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This code won't compile:

for(vector<Box>::iterator it = shapes.end(); it >= shapes.begin(); --it){
    *it.update(1,1);
    *it.draw();
}

It claims:

main.cpp:80:17: error: ‘std::vector<Box>::iterator’ has no member named ‘update’
main.cpp:81:17: error: ‘std::vector<Box>::iterator’ has no member named ‘draw’

However AFAIK, that code doesn't try and call vector::iterator.draw(), it dereferences the iterator, which should give me an object of my class box, which does have those methods. What am I doing wrong, and sorry for the awful title.

share|improve this question
1  
Beware of precedence. *it.update(1,1); is not the same as (*it).update(1,1);, which could written as it->update(1,1); for the sake of readability. – user529758 Jul 14 '13 at 20:18
up vote 8 down vote accepted

It's a matter of operator precedence.

Operator . has higher precedence than operator *. Use parenthesis to force operator * application first.

(*it).update(1,1);
(*it).draw();

You can also use operator -> on iterators.

it->update(1,1);
it->draw();

Also see: What is the difference between the dot (.) operator and -> in C++? and cppreference: Member access operators.


@andre stated correctly that you can also use reverse iterators to iterate over a sequence in reverse order but you should use them correctly.

for(vector<Box>::reverse_iterator it = shapes.rbegin(); it != shapes.rend(); ++it)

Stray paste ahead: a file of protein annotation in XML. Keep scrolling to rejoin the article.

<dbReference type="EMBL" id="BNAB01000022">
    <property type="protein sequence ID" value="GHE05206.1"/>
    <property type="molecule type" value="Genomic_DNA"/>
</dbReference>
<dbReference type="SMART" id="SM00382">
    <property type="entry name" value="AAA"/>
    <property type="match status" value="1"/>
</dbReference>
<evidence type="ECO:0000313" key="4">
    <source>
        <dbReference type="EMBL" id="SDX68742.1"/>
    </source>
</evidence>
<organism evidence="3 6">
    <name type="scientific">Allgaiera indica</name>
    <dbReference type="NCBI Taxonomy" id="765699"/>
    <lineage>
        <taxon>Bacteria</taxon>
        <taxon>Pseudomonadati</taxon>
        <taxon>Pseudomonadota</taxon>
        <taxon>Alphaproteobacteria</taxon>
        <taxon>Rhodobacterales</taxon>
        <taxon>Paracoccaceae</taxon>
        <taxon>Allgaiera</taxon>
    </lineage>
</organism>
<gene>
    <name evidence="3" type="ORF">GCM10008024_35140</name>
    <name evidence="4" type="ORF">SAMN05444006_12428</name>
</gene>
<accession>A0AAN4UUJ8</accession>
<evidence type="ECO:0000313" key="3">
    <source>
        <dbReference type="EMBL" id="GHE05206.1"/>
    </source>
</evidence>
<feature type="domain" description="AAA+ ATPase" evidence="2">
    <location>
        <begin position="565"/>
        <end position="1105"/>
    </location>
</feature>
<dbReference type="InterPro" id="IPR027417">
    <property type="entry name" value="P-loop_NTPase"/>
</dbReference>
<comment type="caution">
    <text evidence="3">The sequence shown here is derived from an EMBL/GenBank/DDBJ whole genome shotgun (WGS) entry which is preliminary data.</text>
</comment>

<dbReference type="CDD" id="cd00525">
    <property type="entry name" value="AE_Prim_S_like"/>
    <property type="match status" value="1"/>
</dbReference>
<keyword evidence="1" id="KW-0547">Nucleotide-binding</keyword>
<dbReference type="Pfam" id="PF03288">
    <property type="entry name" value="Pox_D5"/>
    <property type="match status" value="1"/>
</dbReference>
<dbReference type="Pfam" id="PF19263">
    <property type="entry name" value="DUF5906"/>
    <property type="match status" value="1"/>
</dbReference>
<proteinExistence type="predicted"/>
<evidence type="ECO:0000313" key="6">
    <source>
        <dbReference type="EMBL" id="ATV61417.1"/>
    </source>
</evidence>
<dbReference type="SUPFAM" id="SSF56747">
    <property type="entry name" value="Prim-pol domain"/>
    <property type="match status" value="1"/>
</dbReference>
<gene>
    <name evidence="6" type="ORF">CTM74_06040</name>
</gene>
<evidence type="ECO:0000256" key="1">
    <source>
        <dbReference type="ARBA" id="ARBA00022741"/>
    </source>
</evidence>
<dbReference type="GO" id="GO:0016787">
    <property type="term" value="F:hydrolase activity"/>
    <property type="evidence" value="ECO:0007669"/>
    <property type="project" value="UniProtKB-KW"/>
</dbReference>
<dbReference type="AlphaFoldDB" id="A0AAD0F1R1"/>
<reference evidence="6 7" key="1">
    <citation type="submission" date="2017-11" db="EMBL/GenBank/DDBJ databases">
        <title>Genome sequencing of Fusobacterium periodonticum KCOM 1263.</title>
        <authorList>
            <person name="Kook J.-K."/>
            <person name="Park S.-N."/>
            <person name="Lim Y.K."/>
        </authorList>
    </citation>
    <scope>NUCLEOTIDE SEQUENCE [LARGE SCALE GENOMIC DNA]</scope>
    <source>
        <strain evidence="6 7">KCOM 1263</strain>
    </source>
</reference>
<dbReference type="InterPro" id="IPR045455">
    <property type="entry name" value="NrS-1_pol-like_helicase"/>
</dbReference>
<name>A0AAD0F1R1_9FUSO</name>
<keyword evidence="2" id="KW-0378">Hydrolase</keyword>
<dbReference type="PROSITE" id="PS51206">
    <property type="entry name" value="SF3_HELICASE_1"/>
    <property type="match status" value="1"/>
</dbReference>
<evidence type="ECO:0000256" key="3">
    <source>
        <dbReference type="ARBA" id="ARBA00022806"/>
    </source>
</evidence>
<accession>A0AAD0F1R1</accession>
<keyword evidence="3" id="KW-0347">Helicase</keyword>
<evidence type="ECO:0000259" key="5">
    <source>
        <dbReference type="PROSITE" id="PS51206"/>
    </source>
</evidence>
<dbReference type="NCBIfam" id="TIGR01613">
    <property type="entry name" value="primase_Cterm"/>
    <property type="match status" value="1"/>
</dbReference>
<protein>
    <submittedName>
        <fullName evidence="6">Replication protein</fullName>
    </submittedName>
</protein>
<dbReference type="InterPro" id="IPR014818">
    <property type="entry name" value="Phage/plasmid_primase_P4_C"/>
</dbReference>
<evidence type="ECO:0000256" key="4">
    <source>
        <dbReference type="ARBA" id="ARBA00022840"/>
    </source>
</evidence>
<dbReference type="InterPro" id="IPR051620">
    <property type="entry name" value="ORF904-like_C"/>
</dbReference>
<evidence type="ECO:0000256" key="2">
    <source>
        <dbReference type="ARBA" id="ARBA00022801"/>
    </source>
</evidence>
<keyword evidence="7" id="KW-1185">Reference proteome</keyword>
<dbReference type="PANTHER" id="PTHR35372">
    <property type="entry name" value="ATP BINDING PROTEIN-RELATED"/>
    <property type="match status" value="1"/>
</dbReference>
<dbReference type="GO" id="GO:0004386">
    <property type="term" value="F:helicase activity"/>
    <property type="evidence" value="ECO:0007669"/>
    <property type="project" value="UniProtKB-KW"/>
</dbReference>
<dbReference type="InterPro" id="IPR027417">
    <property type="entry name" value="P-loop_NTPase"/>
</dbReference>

{
  it->update(1,1);
  it->draw();
}
share|improve this answer
    
Thanks, that worked perfectly, I take it that it was trying to call the update method of iterator, and then dereference the output of that. I will accept ASAP. – w4etwetewtwet Jul 14 '13 at 20:19
    
You're right. (Such issues are much harder to find if the reversed order of the operators compiles. (If any overloaded operator * of type A returns an object of type B which has a member function with the same signature as A...) – Pixelchemist Jul 14 '13 at 20:25

also, to add on @Pixelchemist 's answer.

for(vector<Box>::iterator it = shapes.end(); it >= shapes.begin(); --it){
    *it.update(1,1);
    *it.draw();
}

should be:

for(vector<Box>::reverse_iterator it = shapes.rbegin(); it != shapes.rend(); ++it){
    *it.update(1,1);
    *it.draw();
}

rend and rbeing are used to iterate in reverse.

share|improve this answer
    
If you replace the type of it by reverse_iterator and iterate until it!=shapes.rend() then your example is correct (finally^^) ;) – Pixelchemist Jul 14 '13 at 20:34
    
@Pixelchemist, thanks, updated. :) – andre Jul 14 '13 at 20:36
    
Thanks, that actually fixed another problem I was having. – w4etwetewtwet Jul 14 '13 at 20:36
    
You're loop condition is still using operator >=. Since an end iterator is one-past the end of the data per definition, the = would result in undefnied behaviour, even if > would be correct, (which is not the case). If you do not want to use != then replace >= by < (which is in fact the exact opposite !(>=) since reverse_iterator is the opposite of the iterator so you'll have to reverse the condition as well.) – Pixelchemist Jul 14 '13 at 20:43

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